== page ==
Filmmaking has three basic types of shots: wide shot, mid-shot and close-up shot (also called tight shot), as well as a variation known as the extreme close-up (see this video for examples). Each shot lends itself to a specific perspective; for instance, a wide shot that shows the entire canvas in which a sequence takes place can establish your setting and offer visual context to viewers. That’s also why it’s called the establishing shot. A close-up can help amplify specific emotions; for example, a close-up shot of sweat trickling down a robber’s forehead can heighten the tension for a bank heist scene.

4. Sequencing

Just like you need to know the alphabet to string together a word, you need to learn the principles of sequencing to produce a video or film. To put it simply, sequencing is the art of arranging several shots, or footage, in a sequence to convey a thought or imply meaning. A sequence consists of a variety of shots — establishing shot, mid-shot, close-up and extreme close-up. This IJNet video tutorial will walk you through the basics.

Sequencing serves two critical purposes. As a filmmaker, it offers you control over the emotions and thoughts you want to evoke in the viewer. When arranged differently, the same set of shots can convey entirely different meanings and guide the narrative. Sequencing also helps you break down, say, a two-minute video into 15-second segments, each segment being a sequence about a specific action or idea. That way you are not lost trying to capture random visuals when you are out shooting.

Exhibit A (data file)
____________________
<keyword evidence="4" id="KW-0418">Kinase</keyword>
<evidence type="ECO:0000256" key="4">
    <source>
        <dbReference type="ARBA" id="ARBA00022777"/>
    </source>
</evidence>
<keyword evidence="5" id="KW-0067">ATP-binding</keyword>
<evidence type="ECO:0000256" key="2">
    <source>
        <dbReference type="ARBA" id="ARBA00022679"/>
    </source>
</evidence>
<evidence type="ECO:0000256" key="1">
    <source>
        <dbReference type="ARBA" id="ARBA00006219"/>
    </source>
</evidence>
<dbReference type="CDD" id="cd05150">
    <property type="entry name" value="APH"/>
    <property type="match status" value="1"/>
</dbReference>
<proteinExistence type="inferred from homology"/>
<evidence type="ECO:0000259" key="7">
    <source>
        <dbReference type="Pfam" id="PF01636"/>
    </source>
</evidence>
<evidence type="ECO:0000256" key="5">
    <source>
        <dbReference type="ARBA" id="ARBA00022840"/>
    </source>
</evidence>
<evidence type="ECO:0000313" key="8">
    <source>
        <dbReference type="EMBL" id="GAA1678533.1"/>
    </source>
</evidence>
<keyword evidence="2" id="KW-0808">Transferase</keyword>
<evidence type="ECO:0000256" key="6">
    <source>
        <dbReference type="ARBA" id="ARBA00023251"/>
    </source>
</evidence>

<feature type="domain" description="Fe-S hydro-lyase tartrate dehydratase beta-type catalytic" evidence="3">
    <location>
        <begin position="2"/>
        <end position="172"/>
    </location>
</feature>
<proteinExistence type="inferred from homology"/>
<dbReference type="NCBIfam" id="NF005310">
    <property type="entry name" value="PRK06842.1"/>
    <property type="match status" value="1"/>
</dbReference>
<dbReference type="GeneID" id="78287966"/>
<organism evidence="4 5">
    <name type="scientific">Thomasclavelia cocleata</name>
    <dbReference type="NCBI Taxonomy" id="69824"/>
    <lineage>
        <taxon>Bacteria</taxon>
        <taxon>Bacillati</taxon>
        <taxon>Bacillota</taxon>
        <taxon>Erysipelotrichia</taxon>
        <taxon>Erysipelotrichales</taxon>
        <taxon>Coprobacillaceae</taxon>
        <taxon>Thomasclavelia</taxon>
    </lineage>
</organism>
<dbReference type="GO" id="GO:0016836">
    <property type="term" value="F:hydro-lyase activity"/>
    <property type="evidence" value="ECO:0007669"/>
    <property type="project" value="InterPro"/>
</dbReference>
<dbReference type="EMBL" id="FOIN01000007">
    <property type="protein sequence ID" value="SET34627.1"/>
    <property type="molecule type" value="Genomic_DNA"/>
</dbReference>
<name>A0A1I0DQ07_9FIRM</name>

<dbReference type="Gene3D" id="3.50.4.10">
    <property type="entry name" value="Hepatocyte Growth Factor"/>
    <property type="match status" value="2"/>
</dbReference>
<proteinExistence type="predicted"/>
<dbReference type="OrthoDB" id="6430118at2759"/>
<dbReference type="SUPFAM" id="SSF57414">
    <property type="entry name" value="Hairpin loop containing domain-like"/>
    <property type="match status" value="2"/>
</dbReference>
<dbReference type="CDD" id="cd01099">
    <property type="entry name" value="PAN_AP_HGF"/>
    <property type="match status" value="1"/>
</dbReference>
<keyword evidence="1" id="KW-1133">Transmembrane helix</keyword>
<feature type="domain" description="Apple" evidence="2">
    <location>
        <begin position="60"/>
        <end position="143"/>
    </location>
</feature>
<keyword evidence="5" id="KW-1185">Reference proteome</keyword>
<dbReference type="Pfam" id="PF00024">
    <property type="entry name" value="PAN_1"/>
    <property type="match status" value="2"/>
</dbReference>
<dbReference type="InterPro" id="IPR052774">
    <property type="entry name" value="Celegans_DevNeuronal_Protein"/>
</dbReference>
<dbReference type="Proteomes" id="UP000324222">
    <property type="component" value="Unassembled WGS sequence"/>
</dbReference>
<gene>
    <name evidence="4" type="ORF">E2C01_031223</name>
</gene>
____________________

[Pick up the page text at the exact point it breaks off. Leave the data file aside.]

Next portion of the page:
5. Audio

Most newsrooms tend to teach journalists how to hook up a basic lav microphone to a mobile phone for an interview, and nothing else. That’s not enough. Video journalists must understand the relationship between the source of sound and microphone.

A microphone clipped to an interviewee’s collar inside a noisy room will capture much clearer audio than if the same mic was kept only five inches away from the sound source, in this case the interviewee’s mouth. This video illustrates the importance of proximity while recording audio.

Understanding this will also help journalists navigate unforeseen challenges. For instance, if they are caught unprepared without a mic to interview someone, they should know that moving the camera closer to the subject — much closer than they should if they were using a mic — will drastically improve audio quality.

Newbie video journalists must receive enough training so they can gauge their audio quality while shooting without having to listen to their playback several hours later to know what they got. Just two hours of dedicated audio training can build this proficiency.

Ravi Bajpai is a journalist with more than 10 years of experience in India's news industry. He specializes in DSLR/mobile phone news videos with a focus on narrative for digital audiences and has reported extensively on politics, urban governance, public health and development issues. Learn more about his work as an ICFJ Knight Fellow here.

Main image CC-licensed by Flickr via jsawkins.